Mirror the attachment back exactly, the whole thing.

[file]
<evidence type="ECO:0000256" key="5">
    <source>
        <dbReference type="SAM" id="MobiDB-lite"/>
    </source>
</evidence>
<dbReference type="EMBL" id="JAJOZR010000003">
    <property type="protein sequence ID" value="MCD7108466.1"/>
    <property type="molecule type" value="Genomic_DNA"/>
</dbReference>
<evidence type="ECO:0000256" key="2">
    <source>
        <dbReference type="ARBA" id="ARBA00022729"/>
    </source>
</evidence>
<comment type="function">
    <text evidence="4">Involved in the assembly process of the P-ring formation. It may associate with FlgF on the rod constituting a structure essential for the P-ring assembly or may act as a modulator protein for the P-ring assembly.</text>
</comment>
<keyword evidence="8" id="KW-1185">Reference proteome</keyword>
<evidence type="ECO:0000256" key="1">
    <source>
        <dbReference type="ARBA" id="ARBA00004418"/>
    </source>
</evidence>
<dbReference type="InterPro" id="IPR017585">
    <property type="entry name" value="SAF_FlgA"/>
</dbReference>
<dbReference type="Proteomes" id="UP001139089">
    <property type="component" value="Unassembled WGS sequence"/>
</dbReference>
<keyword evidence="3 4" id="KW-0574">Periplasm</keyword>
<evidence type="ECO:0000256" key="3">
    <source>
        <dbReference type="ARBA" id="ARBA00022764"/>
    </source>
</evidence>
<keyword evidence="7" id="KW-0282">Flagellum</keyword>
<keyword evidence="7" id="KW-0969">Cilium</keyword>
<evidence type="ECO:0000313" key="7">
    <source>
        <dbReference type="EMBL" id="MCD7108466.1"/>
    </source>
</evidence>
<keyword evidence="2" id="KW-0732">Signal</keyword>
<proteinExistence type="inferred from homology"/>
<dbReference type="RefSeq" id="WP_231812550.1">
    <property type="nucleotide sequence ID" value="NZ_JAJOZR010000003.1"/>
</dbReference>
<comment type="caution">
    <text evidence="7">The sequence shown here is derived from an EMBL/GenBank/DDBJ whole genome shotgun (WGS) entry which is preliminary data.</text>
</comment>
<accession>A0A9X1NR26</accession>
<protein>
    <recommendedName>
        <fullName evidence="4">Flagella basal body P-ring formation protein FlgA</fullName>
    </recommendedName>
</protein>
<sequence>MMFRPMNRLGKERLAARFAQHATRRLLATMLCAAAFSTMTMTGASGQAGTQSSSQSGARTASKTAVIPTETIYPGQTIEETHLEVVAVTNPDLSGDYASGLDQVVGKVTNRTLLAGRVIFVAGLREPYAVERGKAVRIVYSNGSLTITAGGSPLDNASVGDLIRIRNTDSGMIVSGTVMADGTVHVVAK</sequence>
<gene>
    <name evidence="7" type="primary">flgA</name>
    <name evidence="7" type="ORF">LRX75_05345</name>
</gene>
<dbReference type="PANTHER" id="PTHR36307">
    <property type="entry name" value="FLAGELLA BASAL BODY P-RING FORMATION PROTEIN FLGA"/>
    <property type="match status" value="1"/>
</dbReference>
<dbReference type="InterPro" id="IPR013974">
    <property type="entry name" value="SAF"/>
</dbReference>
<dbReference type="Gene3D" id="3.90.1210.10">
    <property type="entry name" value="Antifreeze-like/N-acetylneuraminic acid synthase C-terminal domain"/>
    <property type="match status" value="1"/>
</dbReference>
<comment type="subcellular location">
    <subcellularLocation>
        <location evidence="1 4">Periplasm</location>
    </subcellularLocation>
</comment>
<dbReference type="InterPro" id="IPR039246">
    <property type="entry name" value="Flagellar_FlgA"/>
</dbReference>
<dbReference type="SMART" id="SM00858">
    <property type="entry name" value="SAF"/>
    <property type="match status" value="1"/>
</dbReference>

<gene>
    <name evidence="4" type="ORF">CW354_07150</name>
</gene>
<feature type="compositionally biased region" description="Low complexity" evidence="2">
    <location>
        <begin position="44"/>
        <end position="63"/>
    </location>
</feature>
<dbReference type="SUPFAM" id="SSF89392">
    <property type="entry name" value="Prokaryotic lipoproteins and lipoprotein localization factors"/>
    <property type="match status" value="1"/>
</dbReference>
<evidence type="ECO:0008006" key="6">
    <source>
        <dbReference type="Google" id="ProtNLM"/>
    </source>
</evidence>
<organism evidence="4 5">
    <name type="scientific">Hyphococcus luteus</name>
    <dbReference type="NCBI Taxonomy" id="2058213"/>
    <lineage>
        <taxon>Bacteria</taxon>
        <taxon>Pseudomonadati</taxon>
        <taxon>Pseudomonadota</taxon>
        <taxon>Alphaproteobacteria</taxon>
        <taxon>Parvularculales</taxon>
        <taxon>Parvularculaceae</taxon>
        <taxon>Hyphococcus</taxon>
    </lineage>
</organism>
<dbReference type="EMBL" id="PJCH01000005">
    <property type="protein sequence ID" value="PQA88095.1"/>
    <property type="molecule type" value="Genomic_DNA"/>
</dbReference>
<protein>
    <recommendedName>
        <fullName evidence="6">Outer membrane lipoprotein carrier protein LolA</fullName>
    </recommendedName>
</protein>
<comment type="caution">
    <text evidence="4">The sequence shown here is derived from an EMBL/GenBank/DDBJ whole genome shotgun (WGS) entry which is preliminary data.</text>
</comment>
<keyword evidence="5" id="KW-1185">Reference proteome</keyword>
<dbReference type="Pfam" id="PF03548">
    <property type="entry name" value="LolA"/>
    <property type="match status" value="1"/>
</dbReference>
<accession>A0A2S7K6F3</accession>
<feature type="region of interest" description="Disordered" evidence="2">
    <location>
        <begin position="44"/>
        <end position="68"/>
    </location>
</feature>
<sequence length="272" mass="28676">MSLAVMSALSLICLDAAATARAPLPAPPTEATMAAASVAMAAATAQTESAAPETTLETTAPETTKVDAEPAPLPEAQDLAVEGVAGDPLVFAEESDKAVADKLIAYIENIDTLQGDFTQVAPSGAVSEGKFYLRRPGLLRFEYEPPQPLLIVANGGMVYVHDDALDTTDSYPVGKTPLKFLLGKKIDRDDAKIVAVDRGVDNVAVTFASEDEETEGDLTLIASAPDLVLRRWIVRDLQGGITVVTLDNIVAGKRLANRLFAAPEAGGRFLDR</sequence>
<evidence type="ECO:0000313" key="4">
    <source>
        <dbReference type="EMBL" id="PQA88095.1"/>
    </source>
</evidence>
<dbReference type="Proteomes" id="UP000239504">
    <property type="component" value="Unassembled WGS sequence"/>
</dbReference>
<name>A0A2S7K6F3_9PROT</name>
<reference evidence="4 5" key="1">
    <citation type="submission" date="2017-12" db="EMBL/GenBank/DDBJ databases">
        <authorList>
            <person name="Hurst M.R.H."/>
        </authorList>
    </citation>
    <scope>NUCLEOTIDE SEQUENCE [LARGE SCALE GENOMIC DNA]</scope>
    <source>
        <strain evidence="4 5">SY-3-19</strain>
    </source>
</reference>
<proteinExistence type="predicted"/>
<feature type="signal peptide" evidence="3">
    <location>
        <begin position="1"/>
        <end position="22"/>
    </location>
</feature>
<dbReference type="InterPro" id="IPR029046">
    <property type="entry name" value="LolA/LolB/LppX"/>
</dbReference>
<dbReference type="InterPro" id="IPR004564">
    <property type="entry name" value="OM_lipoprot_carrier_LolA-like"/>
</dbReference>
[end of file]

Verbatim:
<evidence type="ECO:0000256" key="5">
    <source>
        <dbReference type="SAM" id="MobiDB-lite"/>
    </source>
</evidence>
<dbReference type="EMBL" id="JAJOZR010000003">
    <property type="protein sequence ID" value="MCD7108466.1"/>
    <property type="molecule type" value="Genomic_DNA"/>
</dbReference>
<evidence type="ECO:0000256" key="2">
    <source>
        <dbReference type="ARBA" id="ARBA00022729"/>
    </source>
</evidence>
<comment type="function">
    <text evidence="4">Involved in the assembly process of the P-ring formation. It may associate with FlgF on the rod constituting a structure essential for the P-ring assembly or may act as a modulator protein for the P-ring assembly.</text>
</comment>
<keyword evidence="8" id="KW-1185">Reference proteome</keyword>
<evidence type="ECO:0000256" key="1">
    <source>
        <dbReference type="ARBA" id="ARBA00004418"/>
    </source>
</evidence>
<dbReference type="InterPro" id="IPR017585">
    <property type="entry name" value="SAF_FlgA"/>
</dbReference>
<dbReference type="Proteomes" id="UP001139089">
    <property type="component" value="Unassembled WGS sequence"/>
</dbReference>
<keyword evidence="3 4" id="KW-0574">Periplasm</keyword>
<evidence type="ECO:0000256" key="3">
    <source>
        <dbReference type="ARBA" id="ARBA00022764"/>
    </source>
</evidence>
<keyword evidence="7" id="KW-0282">Flagellum</keyword>
<keyword evidence="7" id="KW-0969">Cilium</keyword>
<evidence type="ECO:0000313" key="7">
    <source>
        <dbReference type="EMBL" id="MCD7108466.1"/>
    </source>
</evidence>
<keyword evidence="2" id="KW-0732">Signal</keyword>
<proteinExistence type="inferred from homology"/>
<dbReference type="RefSeq" id="WP_231812550.1">
    <property type="nucleotide sequence ID" value="NZ_JAJOZR010000003.1"/>
</dbReference>
<comment type="caution">
    <text evidence="7">The sequence shown here is derived from an EMBL/GenBank/DDBJ whole genome shotgun (WGS) entry which is preliminary data.</text>
</comment>
<accession>A0A9X1NR26</accession>
<protein>
    <recommendedName>
        <fullName evidence="4">Flagella basal body P-ring formation protein FlgA</fullName>
    </recommendedName>
</protein>
<sequence>MMFRPMNRLGKERLAARFAQHATRRLLATMLCAAAFSTMTMTGASGQAGTQSSSQSGARTASKTAVIPTETIYPGQTIEETHLEVVAVTNPDLSGDYASGLDQVVGKVTNRTLLAGRVIFVAGLREPYAVERGKAVRIVYSNGSLTITAGGSPLDNASVGDLIRIRNTDSGMIVSGTVMADGTVHVVAK</sequence>
<gene>
    <name evidence="7" type="primary">flgA</name>
    <name evidence="7" type="ORF">LRX75_05345</name>
</gene>
<dbReference type="PANTHER" id="PTHR36307">
    <property type="entry name" value="FLAGELLA BASAL BODY P-RING FORMATION PROTEIN FLGA"/>
    <property type="match status" value="1"/>
</dbReference>
<dbReference type="InterPro" id="IPR013974">
    <property type="entry name" value="SAF"/>
</dbReference>
<dbReference type="Gene3D" id="3.90.1210.10">
    <property type="entry name" value="Antifreeze-like/N-acetylneuraminic acid synthase C-terminal domain"/>
    <property type="match status" value="1"/>
</dbReference>
<comment type="subcellular location">
    <subcellularLocation>
        <location evidence="1 4">Periplasm</location>
    </subcellularLocation>
</comment>
<dbReference type="InterPro" id="IPR039246">
    <property type="entry name" value="Flagellar_FlgA"/>
</dbReference>
<dbReference type="SMART" id="SM00858">
    <property type="entry name" value="SAF"/>
    <property type="match status" value="1"/>
</dbReference>

<gene>
    <name evidence="4" type="ORF">CW354_07150</name>
</gene>
<feature type="compositionally biased region" description="Low complexity" evidence="2">
    <location>
        <begin position="44"/>
        <end position="63"/>
    </location>
</feature>
<dbReference type="SUPFAM" id="SSF89392">
    <property type="entry name" value="Prokaryotic lipoproteins and lipoprotein localization factors"/>
    <property type="match status" value="1"/>
</dbReference>
<evidence type="ECO:0008006" key="6">
    <source>
        <dbReference type="Google" id="ProtNLM"/>
    </source>
</evidence>
<organism evidence="4 5">
    <name type="scientific">Hyphococcus luteus</name>
    <dbReference type="NCBI Taxonomy" id="2058213"/>
    <lineage>
        <taxon>Bacteria</taxon>
        <taxon>Pseudomonadati</taxon>
        <taxon>Pseudomonadota</taxon>
        <taxon>Alphaproteobacteria</taxon>
        <taxon>Parvularculales</taxon>
        <taxon>Parvularculaceae</taxon>
        <taxon>Hyphococcus</taxon>
    </lineage>
</organism>
<dbReference type="EMBL" id="PJCH01000005">
    <property type="protein sequence ID" value="PQA88095.1"/>
    <property type="molecule type" value="Genomic_DNA"/>
</dbReference>
<protein>
    <recommendedName>
        <fullName evidence="6">Outer membrane lipoprotein carrier protein LolA</fullName>
    </recommendedName>
</protein>
<comment type="caution">
    <text evidence="4">The sequence shown here is derived from an EMBL/GenBank/DDBJ whole genome shotgun (WGS) entry which is preliminary data.</text>
</comment>
<keyword evidence="5" id="KW-1185">Reference proteome</keyword>
<dbReference type="Pfam" id="PF03548">
    <property type="entry name" value="LolA"/>
    <property type="match status" value="1"/>
</dbReference>
<accession>A0A2S7K6F3</accession>
<feature type="region of interest" description="Disordered" evidence="2">
    <location>
        <begin position="44"/>
        <end position="68"/>
    </location>
</feature>
<sequence length="272" mass="28676">MSLAVMSALSLICLDAAATARAPLPAPPTEATMAAASVAMAAATAQTESAAPETTLETTAPETTKVDAEPAPLPEAQDLAVEGVAGDPLVFAEESDKAVADKLIAYIENIDTLQGDFTQVAPSGAVSEGKFYLRRPGLLRFEYEPPQPLLIVANGGMVYVHDDALDTTDSYPVGKTPLKFLLGKKIDRDDAKIVAVDRGVDNVAVTFASEDEETEGDLTLIASAPDLVLRRWIVRDLQGGITVVTLDNIVAGKRLANRLFAAPEAGGRFLDR</sequence>
<evidence type="ECO:0000313" key="4">
    <source>
        <dbReference type="EMBL" id="PQA88095.1"/>
    </source>
</evidence>
<dbReference type="Proteomes" id="UP000239504">
    <property type="component" value="Unassembled WGS sequence"/>
</dbReference>
<name>A0A2S7K6F3_9PROT</name>
<reference evidence="4 5" key="1">
    <citation type="submission" date="2017-12" db="EMBL/GenBank/DDBJ databases">
        <authorList>
            <person name="Hurst M.R.H."/>
        </authorList>
    </citation>
    <scope>NUCLEOTIDE SEQUENCE [LARGE SCALE GENOMIC DNA]</scope>
    <source>
        <strain evidence="4 5">SY-3-19</strain>
    </source>
</reference>
<proteinExistence type="predicted"/>
<feature type="signal peptide" evidence="3">
    <location>
        <begin position="1"/>
        <end position="22"/>
    </location>
</feature>
<dbReference type="InterPro" id="IPR029046">
    <property type="entry name" value="LolA/LolB/LppX"/>
</dbReference>
<dbReference type="InterPro" id="IPR004564">
    <property type="entry name" value="OM_lipoprot_carrier_LolA-like"/>
</dbReference>